My name is AJ, and I am a member of the Hoofstock Animal Care Team! Last time I wrote, we discussed the importance of operant conditioning training for all of the animals we care for. For this, I wanted to take the time to answer one of the most common questions I get as an animal care professional: “How do I become a keeper?”
The answer is that there are a lot of different avenues someone can take in the field. A good majority of professionals in the field have post-secondary education in biology, zoology, environmental sciences, or the like, which is important to have the necessary knowledge and understanding of animal biology/animal care management. Just as important as education, however, is experience. To lightly touch on my experience, I began volunteering at my local zoo in high school as a teen volunteer, pursued a two-year course in zoology, and completed an animal care internship before being hired as an animal care assistant. This then led me to a couple more positions before I was hired at Zoo Atlanta as a Hoofstock Keeper!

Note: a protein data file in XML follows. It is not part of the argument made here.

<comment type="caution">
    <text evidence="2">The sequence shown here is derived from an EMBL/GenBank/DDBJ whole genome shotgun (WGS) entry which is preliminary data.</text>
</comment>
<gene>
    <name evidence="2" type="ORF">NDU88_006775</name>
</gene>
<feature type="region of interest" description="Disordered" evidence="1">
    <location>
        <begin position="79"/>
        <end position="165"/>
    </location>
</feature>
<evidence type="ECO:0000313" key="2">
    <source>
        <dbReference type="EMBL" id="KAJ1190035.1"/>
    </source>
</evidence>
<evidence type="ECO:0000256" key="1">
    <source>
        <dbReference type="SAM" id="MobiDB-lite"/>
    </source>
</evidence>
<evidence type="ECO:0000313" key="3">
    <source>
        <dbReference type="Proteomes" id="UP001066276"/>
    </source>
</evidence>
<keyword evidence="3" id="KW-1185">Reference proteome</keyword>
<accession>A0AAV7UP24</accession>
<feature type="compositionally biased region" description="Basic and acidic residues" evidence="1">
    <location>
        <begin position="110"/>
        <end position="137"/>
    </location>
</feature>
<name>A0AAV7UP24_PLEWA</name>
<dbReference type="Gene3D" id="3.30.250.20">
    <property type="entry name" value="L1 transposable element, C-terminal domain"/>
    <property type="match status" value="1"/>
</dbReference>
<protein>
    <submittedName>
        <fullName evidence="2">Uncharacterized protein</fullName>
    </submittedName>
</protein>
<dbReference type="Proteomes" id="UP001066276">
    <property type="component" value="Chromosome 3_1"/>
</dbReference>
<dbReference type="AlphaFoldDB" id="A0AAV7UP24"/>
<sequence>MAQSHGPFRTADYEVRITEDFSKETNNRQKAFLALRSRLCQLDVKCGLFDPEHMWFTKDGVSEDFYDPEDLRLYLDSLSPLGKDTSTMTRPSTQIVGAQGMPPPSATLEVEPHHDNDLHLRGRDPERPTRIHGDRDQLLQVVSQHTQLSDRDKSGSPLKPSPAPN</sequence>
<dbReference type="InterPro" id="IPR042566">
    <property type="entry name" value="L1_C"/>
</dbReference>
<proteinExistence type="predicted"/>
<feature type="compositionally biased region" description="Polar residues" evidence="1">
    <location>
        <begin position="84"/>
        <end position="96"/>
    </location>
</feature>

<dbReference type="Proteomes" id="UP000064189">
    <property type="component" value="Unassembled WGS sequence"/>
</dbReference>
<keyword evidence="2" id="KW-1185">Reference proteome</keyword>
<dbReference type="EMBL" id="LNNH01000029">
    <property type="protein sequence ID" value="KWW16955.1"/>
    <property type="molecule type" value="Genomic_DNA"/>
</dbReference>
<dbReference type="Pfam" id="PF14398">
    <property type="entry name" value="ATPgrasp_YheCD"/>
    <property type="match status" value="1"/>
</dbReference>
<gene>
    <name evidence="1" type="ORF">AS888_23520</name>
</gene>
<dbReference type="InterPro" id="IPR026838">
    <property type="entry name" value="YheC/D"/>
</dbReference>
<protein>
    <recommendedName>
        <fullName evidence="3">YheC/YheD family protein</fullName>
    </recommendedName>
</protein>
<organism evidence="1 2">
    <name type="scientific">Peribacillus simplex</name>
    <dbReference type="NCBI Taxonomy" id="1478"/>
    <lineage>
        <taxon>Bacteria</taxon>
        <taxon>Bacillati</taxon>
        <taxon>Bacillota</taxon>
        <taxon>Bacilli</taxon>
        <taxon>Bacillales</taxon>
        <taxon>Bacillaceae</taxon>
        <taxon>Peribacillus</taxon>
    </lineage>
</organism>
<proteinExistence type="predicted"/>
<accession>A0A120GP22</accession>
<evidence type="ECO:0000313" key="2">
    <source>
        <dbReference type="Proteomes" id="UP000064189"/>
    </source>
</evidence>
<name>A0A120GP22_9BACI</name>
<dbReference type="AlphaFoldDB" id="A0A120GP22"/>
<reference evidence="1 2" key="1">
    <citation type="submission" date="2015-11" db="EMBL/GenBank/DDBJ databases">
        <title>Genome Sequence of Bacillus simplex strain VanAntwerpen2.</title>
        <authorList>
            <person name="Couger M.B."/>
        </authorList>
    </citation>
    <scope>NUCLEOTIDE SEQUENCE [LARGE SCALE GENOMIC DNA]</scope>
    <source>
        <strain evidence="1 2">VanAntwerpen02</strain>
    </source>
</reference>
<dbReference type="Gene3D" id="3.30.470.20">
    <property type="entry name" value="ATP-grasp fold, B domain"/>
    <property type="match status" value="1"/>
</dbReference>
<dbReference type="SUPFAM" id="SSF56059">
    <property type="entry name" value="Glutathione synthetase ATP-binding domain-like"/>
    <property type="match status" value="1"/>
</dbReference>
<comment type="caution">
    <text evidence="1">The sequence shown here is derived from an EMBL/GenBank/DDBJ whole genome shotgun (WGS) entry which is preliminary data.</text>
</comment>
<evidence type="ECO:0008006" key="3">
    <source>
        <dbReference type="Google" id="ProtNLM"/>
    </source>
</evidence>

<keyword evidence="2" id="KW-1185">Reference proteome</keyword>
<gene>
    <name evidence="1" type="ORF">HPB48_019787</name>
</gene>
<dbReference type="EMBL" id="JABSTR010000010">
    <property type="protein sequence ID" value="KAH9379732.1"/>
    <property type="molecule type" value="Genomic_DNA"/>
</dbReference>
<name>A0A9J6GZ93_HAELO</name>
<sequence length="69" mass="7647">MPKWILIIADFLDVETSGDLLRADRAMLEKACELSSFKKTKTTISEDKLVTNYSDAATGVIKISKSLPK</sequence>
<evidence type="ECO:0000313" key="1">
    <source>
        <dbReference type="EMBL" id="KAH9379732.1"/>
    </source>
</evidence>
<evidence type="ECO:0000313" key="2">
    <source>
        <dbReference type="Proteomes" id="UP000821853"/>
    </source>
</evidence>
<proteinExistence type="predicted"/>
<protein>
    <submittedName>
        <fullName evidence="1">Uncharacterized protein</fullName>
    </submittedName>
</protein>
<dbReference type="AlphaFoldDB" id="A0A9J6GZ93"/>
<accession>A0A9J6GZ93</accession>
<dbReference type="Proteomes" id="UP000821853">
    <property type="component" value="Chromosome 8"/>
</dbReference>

For anyone interested in this field, which doesn’t just entail animal husbandry, but also facilities maintenance, administration, security, and many more areas, I encourage you to spend some time volunteering at your local zoo to see if this is a fit for you! This is not always a glamourous job, with lots of cleaning, long hours, and a lot of sweat! But, for all of that, the field can be extremely rewarding when you realize the role accredited zoos like Zoo Atlanta have in the conservation of countless species, both native and non-native.
Keeper II, Mammals